The two most-read pieces of the past few weeks also make it into this autumn's top 10: Seven pages will decide the future of green hydrogen in Europe, by myself and a new Live EU electricity generation map by a trio of data journalists and developers. The former reports on a piece of EU legislation that many potential green hydrogen producers and experts say is the single most important decider of final investment decisions in electrolysers. Recent leaks of the draft act, which is due to be finalised in early 2022, have horrified and heartened in equal measure.

The live electricity generation map is an example of the kind of data journalism Energy Monitor aspires to do more of in future. Together with a trio of power transition trackers, these are interactive pieces that use databases owned by our parent company, GlobalData, to map out power plant assets and pipelines, and compare them to net-zero pledges. They are reality checks of promises versus plans.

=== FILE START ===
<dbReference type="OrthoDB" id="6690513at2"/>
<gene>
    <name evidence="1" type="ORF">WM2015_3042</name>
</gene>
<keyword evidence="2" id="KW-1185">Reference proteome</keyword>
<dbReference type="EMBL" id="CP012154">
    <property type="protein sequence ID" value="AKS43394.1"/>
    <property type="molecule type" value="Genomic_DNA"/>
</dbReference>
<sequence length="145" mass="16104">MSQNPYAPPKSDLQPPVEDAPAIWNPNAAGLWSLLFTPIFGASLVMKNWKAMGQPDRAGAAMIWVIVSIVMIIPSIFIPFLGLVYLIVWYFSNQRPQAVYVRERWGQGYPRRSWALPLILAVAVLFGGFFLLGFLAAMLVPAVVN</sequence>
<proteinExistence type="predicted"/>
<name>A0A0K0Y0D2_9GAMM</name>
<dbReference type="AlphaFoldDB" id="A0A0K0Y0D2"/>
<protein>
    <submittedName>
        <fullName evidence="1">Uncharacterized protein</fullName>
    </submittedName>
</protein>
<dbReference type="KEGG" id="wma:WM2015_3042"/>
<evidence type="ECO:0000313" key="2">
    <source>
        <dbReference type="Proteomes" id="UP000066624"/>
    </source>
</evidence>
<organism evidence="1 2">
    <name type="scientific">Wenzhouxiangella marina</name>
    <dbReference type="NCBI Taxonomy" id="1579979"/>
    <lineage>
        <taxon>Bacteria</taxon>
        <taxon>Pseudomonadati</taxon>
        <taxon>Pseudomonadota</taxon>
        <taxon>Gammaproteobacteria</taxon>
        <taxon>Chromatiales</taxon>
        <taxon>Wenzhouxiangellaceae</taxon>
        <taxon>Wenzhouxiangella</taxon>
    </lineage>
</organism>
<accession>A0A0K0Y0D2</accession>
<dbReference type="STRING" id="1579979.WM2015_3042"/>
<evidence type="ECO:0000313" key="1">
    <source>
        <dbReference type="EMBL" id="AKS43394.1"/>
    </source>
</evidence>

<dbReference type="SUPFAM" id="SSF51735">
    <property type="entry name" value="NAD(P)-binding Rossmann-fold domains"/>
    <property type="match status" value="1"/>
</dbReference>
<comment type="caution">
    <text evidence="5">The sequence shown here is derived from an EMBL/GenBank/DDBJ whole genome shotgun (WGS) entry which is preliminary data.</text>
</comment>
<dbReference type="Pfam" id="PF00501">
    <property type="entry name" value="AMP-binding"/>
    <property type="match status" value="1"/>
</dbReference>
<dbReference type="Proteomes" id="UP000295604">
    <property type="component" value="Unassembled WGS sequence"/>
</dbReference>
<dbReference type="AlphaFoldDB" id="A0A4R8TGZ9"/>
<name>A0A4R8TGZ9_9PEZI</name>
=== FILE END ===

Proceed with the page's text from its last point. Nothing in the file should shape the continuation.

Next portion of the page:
Live EU electricity generation map, updated with live data every hour. Default shows the renewable share of EU generation over past day, in gigawatt hours.

Affordability and security of supply are often invoked as obstacles to the energy transition. Little wonder then that another story by Ferris, Recent events complicate the idea fossil fuels are more ‘reliable’ than renewables, was also a favourite among readers this autumn. Fuelled by the energy price crisis, it argues that fossil fuel markets are becoming more unstable while new technology means 'variable' power supply does not have to be 'unreliable'.